pair 13: existing 21-19, proposed by SP 27-19
Round 10
pairings identical
Round 11
pair 1: existing 28-2, proposed by SP 9-28
pair 2: existing 9-14, proposed by SP 13-2
pair 3: existing 10-4, proposed by SP 4-8
pair 4: existing 8-3, proposed by SP 14-3
pair 5: existing 1-13, proposed by SP 1-18
pair 6: existing 7-18, proposed by SP 10-7
pair 10: existing 23-22, proposed by SP 23-19
pair 11: existing 20-16, proposed by SP 24-22
pair 12: existing 24-19, proposed by SP 20-16

Garvinator
25-01-2006, 05:12 PM
Note round 7 as actually played was not the pairings as generated by Swiss Perfect.

Neither were rounds 9 or 11.
Again Bill is correct and I should have added this. Interesting to note that it is the odd numbered rounds that had pairings changed from what swiss perfect generated.

The pairings used for the Australian Championships were manually done.

Bill Gletsos
25-01-2006, 05:39 PM
Round 7 as played:

5. Canfell [3.5] - Zhao [3.5]
6. Wohl [3.5] - Bjelobrk [3.5]
7. Solomon [3] - Smirnov [3.5]
8. Humphrey [3]] -Guthrie[3]
9. Moylan [2.5] - Song [3]
10. Bird [2.5] - Goldenberg [2.5]
11. Ly [2.5] - Caoili [2.5]
12. Pyke [2] - Obst [2.5]


Round 7 as generated by SP:

5. Bjelobrk [3.5] - Zhao [3.5] same as PROTOS
6. Wohl [3.5] - Smirnov [3.5] same as PROTOS
7. Solomon [3] - Canfell [3.5] same as PROTOS
8. Humphrey [3]] - Guthrie[3] same as PROTOS
9. Obst [2.5] - Song [3] same as PROTOS
10. Bird [2.5] - Goldenberg [2.5]
11. Moylan [2.5] - Caoili [2.5]
12. Pyke [2] - Ly [2.5] same as PROTOS

Round 9 as played:

Moylan [3] - Caoili [3.5]
Lakner [2.5] - Dougherty [3]

Round 9 as generated by SP:

Lakner [2.5] - Caoili [3.5]
Moylan [3] - Dougherty [3]

jenni
25-01-2006, 06:25 PM
pax, maybe you could add the swissmaster view(http://www.schaakbond.nl/swissmaster/bestele.htm)
to this small experiment??

from my 5 minutes of googling it seems like swissmaster
is used at the big tournaments (eg. aeroflot open 2005)
whereas protos seems to be the more official (but less used) program.

the question would then be: why do we overide protos (and swissmaster)?

We had a lot of discussion about this in Brisbane. A copy of swiss master 5 is being purchased and it will be parallel run at Doeberl to examine differences.

Garvinator
25-01-2006, 06:30 PM
We had a lot of discussion about this in Brisbane. A copy of swiss master 5 is being purchased and it will be parallel run at Doeberl to examine differences.
i wonder how many requests you will get for the reg key;) I can think of one right now:lol:

jenni
25-01-2006, 06:36 PM
i wonder how many requests you will get for the reg key;) I can think of one right now:lol:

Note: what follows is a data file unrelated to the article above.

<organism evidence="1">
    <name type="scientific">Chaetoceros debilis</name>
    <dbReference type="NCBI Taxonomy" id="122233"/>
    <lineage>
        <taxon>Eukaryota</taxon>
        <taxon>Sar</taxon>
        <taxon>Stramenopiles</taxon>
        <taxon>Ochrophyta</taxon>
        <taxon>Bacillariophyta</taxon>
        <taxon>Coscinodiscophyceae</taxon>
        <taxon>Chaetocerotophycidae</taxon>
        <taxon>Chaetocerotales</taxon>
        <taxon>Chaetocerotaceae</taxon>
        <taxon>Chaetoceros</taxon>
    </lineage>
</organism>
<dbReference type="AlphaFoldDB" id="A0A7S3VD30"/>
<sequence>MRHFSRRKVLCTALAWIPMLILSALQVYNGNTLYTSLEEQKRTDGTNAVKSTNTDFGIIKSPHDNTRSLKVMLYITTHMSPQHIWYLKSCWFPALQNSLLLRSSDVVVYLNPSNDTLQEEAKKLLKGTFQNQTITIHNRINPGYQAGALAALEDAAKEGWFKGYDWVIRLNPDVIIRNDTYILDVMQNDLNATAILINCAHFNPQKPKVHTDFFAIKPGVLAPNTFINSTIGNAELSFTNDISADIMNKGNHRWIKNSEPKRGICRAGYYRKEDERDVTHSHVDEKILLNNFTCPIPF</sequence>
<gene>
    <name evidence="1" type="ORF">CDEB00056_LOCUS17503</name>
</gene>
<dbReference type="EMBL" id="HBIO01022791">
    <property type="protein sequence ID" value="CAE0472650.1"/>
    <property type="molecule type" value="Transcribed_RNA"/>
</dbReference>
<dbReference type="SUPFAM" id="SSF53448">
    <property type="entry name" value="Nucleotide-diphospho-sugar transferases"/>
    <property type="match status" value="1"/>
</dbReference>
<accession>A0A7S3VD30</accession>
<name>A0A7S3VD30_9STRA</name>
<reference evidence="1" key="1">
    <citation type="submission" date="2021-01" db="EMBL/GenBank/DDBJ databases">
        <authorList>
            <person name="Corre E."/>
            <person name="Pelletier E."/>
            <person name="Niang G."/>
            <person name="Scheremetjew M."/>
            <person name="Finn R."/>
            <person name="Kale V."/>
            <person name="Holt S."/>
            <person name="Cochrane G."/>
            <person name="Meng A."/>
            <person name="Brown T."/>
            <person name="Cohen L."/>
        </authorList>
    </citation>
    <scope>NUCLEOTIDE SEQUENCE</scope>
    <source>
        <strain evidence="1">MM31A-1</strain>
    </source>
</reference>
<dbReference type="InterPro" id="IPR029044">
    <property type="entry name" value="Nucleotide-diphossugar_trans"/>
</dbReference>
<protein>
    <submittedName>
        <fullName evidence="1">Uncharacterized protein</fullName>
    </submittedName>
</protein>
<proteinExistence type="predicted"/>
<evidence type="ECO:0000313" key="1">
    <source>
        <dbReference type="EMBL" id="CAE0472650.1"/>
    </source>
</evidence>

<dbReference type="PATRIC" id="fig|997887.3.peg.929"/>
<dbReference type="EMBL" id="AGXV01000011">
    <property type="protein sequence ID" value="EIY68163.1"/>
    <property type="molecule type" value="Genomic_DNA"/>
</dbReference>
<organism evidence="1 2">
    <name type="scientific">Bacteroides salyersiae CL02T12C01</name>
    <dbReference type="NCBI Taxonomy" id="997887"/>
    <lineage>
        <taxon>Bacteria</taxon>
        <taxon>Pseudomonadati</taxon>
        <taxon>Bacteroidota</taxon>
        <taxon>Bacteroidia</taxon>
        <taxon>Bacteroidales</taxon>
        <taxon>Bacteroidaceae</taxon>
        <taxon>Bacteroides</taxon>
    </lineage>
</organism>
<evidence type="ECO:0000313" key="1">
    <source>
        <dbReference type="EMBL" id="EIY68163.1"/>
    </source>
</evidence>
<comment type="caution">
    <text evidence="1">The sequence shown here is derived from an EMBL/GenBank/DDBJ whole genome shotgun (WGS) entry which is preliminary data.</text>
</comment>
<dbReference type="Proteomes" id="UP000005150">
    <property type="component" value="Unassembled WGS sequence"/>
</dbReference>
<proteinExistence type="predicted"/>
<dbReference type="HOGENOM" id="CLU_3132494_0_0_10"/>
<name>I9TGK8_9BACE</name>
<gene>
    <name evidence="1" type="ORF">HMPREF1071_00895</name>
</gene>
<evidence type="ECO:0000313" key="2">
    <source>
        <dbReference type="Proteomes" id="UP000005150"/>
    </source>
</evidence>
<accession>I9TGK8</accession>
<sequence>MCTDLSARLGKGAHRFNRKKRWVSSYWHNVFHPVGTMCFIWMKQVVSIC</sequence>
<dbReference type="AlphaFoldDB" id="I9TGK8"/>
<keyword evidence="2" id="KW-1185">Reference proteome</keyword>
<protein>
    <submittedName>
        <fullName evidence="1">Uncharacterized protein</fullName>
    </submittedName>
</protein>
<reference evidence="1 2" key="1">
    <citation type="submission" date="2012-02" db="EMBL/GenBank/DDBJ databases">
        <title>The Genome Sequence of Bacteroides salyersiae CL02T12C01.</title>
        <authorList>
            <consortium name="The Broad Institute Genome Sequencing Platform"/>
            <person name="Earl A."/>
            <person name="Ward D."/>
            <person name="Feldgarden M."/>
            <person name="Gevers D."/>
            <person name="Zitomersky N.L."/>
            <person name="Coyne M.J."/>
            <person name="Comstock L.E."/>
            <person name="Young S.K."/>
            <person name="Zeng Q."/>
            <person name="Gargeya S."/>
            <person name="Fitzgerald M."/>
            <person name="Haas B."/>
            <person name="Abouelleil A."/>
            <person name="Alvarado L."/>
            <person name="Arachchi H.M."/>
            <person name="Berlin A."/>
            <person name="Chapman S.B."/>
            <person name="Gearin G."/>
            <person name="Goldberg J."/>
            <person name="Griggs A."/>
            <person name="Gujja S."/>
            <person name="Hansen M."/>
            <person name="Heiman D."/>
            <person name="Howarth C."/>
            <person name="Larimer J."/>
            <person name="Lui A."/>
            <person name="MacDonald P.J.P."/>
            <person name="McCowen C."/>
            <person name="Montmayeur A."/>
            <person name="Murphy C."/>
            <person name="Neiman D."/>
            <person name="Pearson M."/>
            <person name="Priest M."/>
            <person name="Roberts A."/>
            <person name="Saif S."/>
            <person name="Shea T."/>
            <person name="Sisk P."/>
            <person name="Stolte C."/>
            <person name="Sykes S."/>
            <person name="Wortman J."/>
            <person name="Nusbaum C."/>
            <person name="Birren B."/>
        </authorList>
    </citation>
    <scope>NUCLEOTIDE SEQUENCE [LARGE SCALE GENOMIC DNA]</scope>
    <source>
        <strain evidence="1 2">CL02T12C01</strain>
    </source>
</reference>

Depends how ethical we are - my understanding is that the 50 euros only allows you to put the program on 1 computer.....

I think we need to do the trial at Doeberl first - rumour has it that it might not make any difference... From what CHarles has told me it appears there is a twofold problem - that (some) Aussie arbiters feel that local conditions are different to Europe and that the rules need clarification or amending. Charles has indicated that he will be seeking an official clarification from FIDE on the rules.

I d feel that it is imperative that we move to a situation where no manual intervention is necessary (apart from an extraordinary situation).

Garvinator
25-01-2006, 07:07 PM
I think we need to do the trial at Doeberl first - rumour has it that it might not make any difference... From what CHarles has told me it appears there is a twofold problem - that (some) Aussie arbiters feel that local conditions are different to Europe and that the rules need clarification or amending.
And in this situation, Charles is correct. In the Europe tournaments that is often referred to from when the dutch pairings rules were written and devised, the difference in ratings between top and bottom players is something like 400 points. Therefore each player receiving their 'due' colour is very important to a balanced tournament and 'fair' pairings. More important than say S1 v S2 for instance.

Out here in Australia, it is very common to have tournaments where the top to bottom is 1500 rating points at least. Therefore pairing changes because of colours can change pairing rating differentials of a few hundred points, making the change of colours rather academic.